This is a way to remind North Koreans how incredibly lucky they are to be blessed by destiny, which has provided them with three geniuses of leadership, the three best leaders the world has ever seen.

As one should expect, the arts have been put to good political use as well. For the past few years, North Koreans have been encouraged to sing a song entitled Footsteps. It extols the manifold virtues of Jong-eun and especially his desire to be among the common people and take care of their needs.

Ko Yong-hui, Jong-eun’s late mother, has also begun to get her fair share of attention. Back in the 1970s, Kim Jong-il’s rise to power gave birth to personality cult for his mother, Kim Jong-suk. Jong-eun’s mother was a beautiful folk dancer who died in 2004. Nowadays she is supposed to be referred to as “Pyongyang’s mother”. Predictably, there is at least one song dedicated to her virtues and glory.

The city of Wonsan seemingly has started somewhat special standing in North Korea. Jong-eun’s mother was actually born in Japan, but she moved to North Korea with a large number of pro-Pyongyang ethnic Koreans. The major port of arrival for these people was Wonsan and it has been stated that Jong-eun described this city as “his second home town”.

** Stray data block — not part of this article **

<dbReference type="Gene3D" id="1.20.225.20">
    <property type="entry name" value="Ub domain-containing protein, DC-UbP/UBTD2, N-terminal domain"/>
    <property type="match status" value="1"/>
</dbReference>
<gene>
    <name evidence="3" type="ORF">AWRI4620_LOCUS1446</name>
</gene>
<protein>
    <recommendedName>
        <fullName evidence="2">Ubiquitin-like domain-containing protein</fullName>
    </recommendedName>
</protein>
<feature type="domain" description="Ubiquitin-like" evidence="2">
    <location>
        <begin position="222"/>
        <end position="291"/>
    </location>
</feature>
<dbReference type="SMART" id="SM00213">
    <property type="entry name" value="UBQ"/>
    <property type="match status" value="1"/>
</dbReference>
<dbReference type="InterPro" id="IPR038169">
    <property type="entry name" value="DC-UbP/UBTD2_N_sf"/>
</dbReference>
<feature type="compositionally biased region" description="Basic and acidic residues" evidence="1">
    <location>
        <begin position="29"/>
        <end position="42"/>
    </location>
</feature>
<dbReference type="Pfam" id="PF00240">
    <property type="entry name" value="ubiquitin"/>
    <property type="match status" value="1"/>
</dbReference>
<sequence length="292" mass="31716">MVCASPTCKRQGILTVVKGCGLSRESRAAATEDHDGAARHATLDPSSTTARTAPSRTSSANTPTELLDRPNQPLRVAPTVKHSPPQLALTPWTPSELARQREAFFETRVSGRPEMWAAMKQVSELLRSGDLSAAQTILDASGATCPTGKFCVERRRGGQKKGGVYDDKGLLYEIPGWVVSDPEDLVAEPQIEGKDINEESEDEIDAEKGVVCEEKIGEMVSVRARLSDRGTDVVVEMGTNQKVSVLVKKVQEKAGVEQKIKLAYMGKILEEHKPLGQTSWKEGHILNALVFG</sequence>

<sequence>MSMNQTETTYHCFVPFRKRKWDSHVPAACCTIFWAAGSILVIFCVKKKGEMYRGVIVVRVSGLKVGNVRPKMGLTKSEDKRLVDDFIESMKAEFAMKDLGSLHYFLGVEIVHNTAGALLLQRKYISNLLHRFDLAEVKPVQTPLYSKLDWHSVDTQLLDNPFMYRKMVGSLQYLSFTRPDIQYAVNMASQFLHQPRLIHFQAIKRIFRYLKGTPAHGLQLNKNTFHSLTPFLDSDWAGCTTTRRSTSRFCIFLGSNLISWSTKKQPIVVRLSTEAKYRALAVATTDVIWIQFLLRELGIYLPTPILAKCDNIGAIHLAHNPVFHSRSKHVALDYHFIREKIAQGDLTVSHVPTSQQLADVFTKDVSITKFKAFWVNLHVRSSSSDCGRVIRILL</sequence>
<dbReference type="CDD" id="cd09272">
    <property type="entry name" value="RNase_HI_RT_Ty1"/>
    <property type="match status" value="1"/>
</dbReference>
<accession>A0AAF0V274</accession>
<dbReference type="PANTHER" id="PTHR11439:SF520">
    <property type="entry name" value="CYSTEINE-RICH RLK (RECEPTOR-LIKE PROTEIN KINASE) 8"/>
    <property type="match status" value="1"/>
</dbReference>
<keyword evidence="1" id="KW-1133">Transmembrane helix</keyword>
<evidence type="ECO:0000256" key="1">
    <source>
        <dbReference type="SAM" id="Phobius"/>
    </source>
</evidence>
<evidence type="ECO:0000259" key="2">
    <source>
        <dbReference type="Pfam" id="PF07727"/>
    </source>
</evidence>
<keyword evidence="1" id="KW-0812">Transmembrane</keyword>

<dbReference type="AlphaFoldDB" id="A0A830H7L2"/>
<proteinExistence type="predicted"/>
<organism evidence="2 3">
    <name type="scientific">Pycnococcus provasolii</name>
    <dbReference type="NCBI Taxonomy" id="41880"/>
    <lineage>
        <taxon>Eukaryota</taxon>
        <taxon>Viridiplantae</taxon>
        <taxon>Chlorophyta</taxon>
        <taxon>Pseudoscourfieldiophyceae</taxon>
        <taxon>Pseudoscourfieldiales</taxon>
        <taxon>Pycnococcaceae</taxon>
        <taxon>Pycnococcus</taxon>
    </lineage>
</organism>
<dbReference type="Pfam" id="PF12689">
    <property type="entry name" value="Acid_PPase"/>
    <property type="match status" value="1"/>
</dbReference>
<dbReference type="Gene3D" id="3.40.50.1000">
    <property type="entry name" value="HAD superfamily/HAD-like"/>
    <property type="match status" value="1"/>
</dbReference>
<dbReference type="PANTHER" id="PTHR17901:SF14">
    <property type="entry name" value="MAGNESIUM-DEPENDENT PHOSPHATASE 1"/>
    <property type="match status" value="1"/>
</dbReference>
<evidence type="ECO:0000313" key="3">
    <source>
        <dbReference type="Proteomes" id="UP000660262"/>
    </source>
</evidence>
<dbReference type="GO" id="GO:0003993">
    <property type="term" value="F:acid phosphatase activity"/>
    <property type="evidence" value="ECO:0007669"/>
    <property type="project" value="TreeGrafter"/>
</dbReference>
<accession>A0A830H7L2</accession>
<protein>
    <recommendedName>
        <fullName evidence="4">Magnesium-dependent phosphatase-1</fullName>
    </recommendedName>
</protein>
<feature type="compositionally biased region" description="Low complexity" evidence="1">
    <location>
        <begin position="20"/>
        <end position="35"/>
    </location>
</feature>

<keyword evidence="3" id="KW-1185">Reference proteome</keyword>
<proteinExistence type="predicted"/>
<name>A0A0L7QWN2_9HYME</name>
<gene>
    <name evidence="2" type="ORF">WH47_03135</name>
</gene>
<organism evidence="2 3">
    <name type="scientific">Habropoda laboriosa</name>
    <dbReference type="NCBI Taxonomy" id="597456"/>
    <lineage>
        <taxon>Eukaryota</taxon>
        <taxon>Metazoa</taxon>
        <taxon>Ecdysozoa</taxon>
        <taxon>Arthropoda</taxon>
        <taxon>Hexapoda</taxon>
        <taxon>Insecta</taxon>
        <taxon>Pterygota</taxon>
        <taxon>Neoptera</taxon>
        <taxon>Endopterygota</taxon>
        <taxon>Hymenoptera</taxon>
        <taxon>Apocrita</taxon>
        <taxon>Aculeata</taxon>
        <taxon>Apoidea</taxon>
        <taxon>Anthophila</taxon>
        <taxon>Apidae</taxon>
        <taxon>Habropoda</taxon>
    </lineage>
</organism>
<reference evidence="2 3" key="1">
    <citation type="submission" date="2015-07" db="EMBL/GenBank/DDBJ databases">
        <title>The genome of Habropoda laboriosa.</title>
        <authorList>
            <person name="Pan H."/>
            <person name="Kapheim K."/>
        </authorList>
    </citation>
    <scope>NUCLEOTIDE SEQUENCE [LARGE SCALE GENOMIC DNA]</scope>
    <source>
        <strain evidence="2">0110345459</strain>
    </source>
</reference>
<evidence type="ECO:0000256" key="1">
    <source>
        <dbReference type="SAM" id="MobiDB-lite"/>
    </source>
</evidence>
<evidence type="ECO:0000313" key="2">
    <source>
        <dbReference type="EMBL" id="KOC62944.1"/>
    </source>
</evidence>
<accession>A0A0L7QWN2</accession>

According to some rumors, he was actually born in one of the Kim Jong-il’s residences in Wonsan or close by, but it is not currently clear whether these rumors should be taken seriously. Nonetheless, Wonsan is clearly a rising star of North Korea’s political geography.

What does this all mean? So far it seems that North Korea’s agitprop department is following the pattern that was developed in the 1970s. Then, they spent a few years on promoting the personality cult of the newly appointed successor whose virtues and devotion to the people were continuously extolled.

A significant part of this propaganda appeared in confidential publications that were not supposed to be seen by outsiders and often not even by common North Koreans as well. This allowed them to claim that the North Korean public suddenly experienced a burst of spontaneous love for young Kim Jong-il. His official confirmation as his father’s successor was presented as merely the corollary of this universal love and admiration.